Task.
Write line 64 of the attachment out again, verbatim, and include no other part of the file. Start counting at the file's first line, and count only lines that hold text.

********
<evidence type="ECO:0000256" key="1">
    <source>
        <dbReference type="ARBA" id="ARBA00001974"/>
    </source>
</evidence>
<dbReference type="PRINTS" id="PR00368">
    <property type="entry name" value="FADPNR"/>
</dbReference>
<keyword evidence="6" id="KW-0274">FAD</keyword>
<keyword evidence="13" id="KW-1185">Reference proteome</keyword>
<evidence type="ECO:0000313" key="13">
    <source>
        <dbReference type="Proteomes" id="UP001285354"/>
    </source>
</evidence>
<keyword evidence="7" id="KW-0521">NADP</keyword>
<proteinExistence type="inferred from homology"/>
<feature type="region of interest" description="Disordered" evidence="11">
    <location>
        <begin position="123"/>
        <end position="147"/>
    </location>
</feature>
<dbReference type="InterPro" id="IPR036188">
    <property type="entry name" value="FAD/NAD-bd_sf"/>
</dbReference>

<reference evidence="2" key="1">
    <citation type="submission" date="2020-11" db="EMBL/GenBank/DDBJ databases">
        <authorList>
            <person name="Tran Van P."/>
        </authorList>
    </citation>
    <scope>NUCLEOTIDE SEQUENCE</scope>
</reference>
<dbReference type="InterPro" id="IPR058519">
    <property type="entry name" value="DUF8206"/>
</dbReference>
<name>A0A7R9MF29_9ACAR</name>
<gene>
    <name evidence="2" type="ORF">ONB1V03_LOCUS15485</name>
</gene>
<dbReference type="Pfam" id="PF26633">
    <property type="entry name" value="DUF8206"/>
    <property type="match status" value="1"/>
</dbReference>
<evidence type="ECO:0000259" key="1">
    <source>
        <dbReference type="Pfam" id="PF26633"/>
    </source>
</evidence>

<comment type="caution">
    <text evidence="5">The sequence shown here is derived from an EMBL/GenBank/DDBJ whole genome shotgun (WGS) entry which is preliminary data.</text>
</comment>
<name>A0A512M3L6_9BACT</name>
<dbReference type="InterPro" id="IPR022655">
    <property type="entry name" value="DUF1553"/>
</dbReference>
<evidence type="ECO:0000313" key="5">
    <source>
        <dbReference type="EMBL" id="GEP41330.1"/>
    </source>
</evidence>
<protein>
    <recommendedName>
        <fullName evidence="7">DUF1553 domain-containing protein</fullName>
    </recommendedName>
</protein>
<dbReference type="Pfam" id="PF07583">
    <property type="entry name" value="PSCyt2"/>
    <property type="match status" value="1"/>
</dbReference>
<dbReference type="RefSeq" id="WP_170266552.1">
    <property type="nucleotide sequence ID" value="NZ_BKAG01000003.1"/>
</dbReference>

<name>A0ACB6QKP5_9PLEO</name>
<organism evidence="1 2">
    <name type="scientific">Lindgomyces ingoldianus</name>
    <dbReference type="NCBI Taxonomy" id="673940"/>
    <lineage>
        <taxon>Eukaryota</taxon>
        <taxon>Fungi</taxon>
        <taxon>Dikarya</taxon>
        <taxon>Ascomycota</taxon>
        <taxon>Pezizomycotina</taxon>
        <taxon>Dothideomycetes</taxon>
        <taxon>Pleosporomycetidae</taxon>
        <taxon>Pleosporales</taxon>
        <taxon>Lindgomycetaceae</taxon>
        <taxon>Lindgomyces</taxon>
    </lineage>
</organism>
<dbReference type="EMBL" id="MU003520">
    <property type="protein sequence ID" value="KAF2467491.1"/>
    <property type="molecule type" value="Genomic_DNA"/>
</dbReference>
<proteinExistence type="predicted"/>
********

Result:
    <recommendedName>